In 1965 Taylor moved from N.A.S.A to ARPA, first as a deputy to Ivan Sutherland to fund a few large programs in advanced research in computing at major universities and corporate research centers throughout the US. Among the computer projects that ARPA supported was time-sharing, in which many users could work at terminals to share a single large computer. Users could work interactively instead of using punched cards or punched tape in a batch processing style. Taylor's office in the Pentagon had a terminal connected to time-sharing at MIT, a terminal connected to the Berkeley Timesharing System at the University of California at Berkeley, and a third terminal to the System Development Corporation in Santa Monica, California. He noticed each system developed a community of users, but was isolated from the other communities.[6]

Taylor hoped to build a computer network to connect the ARPA-sponsored projects together, if nothing else to let him communicate to all of them through one terminal. Sutherland returned to a teaching position, and by June 1966 Taylor was officially director of Information Processing Techniques Office (IPTO) where he directed the ARPANET project until 1969.[7] Taylor had convinced ARPA's Director Charles M. Herzfeld to fund a network project earlier in February 1966, and hired Lawrence G. Roberts from MIT's Lincoln Laboratory to be its first program manager. Roberts first resisted moving to Washington DC, until Herzfeld reminded the director of Lincoln Laboratory that ARPA dominated its funding.[8] Licklider continued to provide guidance, and Wesley A. Clark suggested the use of a dedicated computer, called the Interface Message Processor at each node of the network instead of centralized control. ARPA issued a request for quotation (RFQ) to build the system, which was awarded to Bolt, Beranek and Newman (BBN). ATT Bell Labs and IBM Research were invited to join, but were not interested. At a pivotal meeting in 1967 most participants resisted testing the new network; they thought it would slow down their research.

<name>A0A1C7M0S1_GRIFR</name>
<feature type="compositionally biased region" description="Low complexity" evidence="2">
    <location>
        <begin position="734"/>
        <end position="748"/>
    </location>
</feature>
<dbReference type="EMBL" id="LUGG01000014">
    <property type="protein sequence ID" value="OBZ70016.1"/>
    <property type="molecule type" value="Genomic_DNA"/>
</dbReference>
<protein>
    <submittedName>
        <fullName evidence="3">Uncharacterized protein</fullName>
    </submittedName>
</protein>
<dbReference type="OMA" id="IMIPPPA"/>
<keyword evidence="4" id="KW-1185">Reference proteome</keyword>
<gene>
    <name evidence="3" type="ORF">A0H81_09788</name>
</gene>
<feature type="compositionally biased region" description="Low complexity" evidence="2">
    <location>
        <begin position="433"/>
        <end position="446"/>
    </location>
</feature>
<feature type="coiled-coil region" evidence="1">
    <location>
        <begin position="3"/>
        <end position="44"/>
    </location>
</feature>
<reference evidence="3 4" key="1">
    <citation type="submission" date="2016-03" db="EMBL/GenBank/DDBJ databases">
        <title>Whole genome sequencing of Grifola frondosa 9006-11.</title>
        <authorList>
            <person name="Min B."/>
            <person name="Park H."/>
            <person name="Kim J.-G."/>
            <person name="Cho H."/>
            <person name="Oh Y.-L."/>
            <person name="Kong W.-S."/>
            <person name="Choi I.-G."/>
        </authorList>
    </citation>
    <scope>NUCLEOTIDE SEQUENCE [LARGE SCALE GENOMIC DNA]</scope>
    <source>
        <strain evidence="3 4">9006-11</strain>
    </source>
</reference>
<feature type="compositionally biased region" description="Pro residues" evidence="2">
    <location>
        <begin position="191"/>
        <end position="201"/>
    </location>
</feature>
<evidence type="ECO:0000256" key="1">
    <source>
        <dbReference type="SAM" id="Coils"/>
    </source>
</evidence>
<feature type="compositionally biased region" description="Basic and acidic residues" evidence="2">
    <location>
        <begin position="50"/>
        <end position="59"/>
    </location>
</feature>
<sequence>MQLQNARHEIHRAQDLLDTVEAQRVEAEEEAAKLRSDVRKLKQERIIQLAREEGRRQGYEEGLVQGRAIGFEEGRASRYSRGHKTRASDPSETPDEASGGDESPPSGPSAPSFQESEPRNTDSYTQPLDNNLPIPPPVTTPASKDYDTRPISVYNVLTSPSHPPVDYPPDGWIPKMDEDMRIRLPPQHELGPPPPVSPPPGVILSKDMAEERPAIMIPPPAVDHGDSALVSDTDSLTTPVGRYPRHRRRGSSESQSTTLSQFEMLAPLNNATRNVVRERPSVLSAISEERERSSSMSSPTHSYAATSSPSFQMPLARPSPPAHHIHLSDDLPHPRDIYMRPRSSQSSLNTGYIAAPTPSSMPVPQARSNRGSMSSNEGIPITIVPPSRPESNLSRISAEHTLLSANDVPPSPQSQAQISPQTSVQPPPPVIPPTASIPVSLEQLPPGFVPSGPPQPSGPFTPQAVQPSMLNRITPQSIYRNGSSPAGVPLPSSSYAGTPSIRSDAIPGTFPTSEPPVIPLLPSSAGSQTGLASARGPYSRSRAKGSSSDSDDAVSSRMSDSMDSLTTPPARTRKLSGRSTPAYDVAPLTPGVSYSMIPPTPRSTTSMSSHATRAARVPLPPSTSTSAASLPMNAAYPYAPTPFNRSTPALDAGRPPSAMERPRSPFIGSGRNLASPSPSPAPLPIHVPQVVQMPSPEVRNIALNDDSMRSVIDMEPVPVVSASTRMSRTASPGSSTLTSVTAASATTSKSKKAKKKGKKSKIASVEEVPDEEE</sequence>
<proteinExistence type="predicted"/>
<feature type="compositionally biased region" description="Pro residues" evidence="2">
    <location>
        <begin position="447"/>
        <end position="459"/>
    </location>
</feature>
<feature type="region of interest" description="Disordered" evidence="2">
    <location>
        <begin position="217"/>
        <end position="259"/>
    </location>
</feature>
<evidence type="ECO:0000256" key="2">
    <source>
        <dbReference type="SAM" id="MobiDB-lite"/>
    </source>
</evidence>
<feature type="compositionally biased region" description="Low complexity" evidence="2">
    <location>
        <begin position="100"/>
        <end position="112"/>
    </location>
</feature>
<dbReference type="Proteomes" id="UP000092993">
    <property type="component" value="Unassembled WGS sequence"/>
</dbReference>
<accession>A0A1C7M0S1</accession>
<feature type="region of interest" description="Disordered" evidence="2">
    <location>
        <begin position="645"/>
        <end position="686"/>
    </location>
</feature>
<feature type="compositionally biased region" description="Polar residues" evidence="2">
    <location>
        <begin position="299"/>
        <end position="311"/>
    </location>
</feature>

A second paper, "The Computer as a Communication Device" published in 1968 by Licklider and Taylor, lays out the future of what the Internet would eventually become.[9] Their paper starts out: "In a few years, men will be able to communicate more effectively through a machine than face to face."[9] The vision would take more than "a few years".

At some point Taylor was sent by ARPA to investigate inconsistent reports coming from the Vietnam War. Only about 35 years old, he was given the military rank equivalent to his civilian position: brigadier general, and made several trips to the area. He helped set up a computer center at the Military Assistance Command, Vietnam base in Saigon. In his words: "After that the White House got a single report rather than several. That pleased them; whether the data was any more correct or not, I don't know, but at least it was more consistent."[8] The Vietnam project took him away from directing research, and "by 1969 I knew ARPAnet would work. So I wanted to leave."[8] For about a year Taylor joined Sutherland and David C. Evans at the University of Utah, where he had funded a center for research on computer graphics while at ARPA.

In 1970 Taylor moved to Palo Alto, California for his next historic job.


Palo Alto Research Center of Xerox Corporation.[10] Taylor assumed he would run day-to-day operations, while Elkind assumed Taylor would be associate director.

Technologies developed at PARC between 1970 and 1983 focused on reaching beyond ARPAnet to develop what has become the Internet, and the systems that support today's personal computers. They included: